Tablet Local

Liberian church members hit hard by Ebola crisis

As news of family in Liberia trickles in, Dello Davis waits and worries.

Ebola has killed two of her cousins. Many other relatives, including a grandbaby, were quarantined. On Sunday, Davis turned to the place that gives her most solace — New Life Fellowship Church in Euless.

“I trust in God, and I know we will be healed,” said Davis, who lives in Arlington. “I praise God for his goodness and his mercy.”

Less than a week after Ebola was diagnosed in a Liberian man visiting Dallas, about 150 members of the suburban church gathered Sunday morning to pray for eradication of the disease and for healing. Congregants wept and sang and shared stories of family members stricken with the disease.

North Texas is home to about 10,000 Liberians, and the close-knit community has been hit hard by the Ebola crisis, said the church’s bishop, Nathan Kortu Jr. The church will provide free grief counseling to those who have lost relatives or been affected by the disease.

There are many.

Member Keabeh Goyah of Euless asked for the congregation to pray for her son, a doctor in West Africa.

Another church member said she lost a daughter to Ebola. A different woman just learned that her family escaped infection despite being exposed to a dying Ebola patient.

Kortu has his own story: His younger sister in Liberia was exposed to an Ebola victim and must wait 21 days to see whether symptoms develop.

When the virus was diagnosed in Dallas this week, members said they felt a great heaviness. The victim, Thomas Eric Duncan, has slipped from serious to critical condition in the past two days.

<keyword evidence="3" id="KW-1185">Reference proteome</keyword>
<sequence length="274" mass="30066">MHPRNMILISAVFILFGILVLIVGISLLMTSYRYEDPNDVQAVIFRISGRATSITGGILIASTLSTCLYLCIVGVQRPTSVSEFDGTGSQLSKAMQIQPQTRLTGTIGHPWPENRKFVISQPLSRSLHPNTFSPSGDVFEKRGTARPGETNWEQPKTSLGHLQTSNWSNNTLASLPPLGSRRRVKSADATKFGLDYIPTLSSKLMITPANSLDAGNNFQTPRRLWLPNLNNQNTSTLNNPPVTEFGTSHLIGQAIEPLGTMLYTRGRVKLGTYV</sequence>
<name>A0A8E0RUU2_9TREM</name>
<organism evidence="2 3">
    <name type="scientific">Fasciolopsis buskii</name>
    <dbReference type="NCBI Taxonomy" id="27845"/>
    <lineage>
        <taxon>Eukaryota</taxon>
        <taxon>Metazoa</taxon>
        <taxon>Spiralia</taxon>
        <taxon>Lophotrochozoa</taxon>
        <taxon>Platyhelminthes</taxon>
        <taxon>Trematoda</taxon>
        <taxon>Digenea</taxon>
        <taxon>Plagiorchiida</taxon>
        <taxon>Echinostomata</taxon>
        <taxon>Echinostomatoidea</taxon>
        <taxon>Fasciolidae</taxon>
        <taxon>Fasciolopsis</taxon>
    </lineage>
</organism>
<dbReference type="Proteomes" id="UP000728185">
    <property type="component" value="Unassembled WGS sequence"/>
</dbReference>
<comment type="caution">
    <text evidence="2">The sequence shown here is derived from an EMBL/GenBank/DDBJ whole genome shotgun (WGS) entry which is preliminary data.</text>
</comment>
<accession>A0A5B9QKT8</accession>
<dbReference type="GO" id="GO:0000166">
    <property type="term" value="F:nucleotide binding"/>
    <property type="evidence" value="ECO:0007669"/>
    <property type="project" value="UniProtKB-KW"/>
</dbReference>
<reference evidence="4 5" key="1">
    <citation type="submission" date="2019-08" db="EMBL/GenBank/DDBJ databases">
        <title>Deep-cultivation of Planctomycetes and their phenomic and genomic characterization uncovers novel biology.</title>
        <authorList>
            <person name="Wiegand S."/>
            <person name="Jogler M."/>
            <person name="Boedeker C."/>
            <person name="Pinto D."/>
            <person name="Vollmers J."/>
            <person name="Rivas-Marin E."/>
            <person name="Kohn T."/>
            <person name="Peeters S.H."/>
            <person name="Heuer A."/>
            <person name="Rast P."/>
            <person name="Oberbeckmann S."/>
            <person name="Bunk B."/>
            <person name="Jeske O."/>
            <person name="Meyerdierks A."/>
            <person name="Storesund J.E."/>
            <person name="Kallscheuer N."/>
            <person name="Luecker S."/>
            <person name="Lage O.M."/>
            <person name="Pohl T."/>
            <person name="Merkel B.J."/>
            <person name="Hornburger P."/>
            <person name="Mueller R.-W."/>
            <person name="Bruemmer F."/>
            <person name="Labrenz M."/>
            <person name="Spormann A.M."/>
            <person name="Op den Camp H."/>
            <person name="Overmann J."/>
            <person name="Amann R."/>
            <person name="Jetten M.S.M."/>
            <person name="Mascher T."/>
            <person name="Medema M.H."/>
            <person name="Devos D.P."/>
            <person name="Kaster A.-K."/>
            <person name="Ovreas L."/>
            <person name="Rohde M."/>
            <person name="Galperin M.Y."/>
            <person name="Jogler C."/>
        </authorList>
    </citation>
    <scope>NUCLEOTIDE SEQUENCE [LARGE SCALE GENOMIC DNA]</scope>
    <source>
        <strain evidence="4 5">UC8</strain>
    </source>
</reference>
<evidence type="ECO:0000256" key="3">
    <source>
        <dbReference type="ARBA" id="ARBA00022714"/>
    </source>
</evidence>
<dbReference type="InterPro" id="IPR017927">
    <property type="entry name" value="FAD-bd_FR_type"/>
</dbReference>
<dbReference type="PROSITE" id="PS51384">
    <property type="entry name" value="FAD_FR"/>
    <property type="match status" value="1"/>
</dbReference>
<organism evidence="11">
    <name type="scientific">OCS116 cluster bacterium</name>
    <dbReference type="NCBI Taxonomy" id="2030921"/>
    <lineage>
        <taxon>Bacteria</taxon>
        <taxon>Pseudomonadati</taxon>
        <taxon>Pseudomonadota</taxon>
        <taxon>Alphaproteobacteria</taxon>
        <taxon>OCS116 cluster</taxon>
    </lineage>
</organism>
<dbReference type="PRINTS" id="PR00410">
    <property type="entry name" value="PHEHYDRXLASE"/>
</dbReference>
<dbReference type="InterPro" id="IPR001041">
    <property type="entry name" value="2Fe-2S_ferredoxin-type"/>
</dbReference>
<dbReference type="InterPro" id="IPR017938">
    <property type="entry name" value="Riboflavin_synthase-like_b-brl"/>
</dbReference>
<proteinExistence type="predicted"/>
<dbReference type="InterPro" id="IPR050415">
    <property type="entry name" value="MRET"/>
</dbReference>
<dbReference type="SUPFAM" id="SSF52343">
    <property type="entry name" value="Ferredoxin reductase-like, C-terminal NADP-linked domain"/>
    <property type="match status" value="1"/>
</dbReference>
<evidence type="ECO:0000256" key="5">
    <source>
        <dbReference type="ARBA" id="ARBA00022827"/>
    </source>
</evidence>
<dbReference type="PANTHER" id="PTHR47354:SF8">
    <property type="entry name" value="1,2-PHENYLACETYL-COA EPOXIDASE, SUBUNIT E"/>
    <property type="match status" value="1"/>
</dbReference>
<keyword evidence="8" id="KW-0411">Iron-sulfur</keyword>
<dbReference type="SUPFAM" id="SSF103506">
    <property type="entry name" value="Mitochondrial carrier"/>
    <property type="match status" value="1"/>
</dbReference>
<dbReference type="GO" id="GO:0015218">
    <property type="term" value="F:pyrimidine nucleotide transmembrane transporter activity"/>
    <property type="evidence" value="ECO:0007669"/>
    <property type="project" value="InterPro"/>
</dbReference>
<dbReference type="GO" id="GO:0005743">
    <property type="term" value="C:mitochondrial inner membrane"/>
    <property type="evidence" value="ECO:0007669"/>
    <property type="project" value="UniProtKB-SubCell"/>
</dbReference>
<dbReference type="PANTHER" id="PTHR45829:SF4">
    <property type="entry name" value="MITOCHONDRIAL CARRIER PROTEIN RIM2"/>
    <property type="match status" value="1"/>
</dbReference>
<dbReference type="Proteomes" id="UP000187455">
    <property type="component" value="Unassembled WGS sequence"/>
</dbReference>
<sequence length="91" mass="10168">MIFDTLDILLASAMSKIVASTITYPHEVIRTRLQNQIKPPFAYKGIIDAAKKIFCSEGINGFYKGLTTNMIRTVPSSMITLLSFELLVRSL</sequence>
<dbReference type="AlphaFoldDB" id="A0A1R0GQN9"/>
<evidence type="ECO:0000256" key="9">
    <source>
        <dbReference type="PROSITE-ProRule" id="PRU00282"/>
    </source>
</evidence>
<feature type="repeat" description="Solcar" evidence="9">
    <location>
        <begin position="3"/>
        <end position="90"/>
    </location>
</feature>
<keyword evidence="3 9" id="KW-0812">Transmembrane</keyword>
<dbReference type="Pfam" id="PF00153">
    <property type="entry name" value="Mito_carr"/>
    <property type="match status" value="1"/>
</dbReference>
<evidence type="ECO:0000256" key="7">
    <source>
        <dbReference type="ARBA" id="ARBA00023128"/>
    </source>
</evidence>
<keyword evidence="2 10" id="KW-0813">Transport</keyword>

“I am just so sad,” Davis said. “I pray that everybody in Dallas, everybody in Liberia, continues to have faith.”

Kortu urged church members to turn to their faith during these trying times. He said he is frequently asked how Ebola has affected the local Liberian community.

“We are all confused,” he answers. “We are all trusting God. … God will heal our land. God will heal us. Only God will answer our prayers.”

Kortu also stressed that Ebola is not a Liberian disease; it is an epidemic that threatens the world.

“Earthquakes. Natural disasters. Diseases,” he said. “It does not mean that God is mad at one country. Let us stop the judgment.”

Praying for Dallas and Liberia, Joseph Nyumah, one of the church’s ministers, said courage must replace fear.

“Liberia will rise again. The folks in Dallas, Texas, will rise again,” Nyumah said. “There is power in prayer.”

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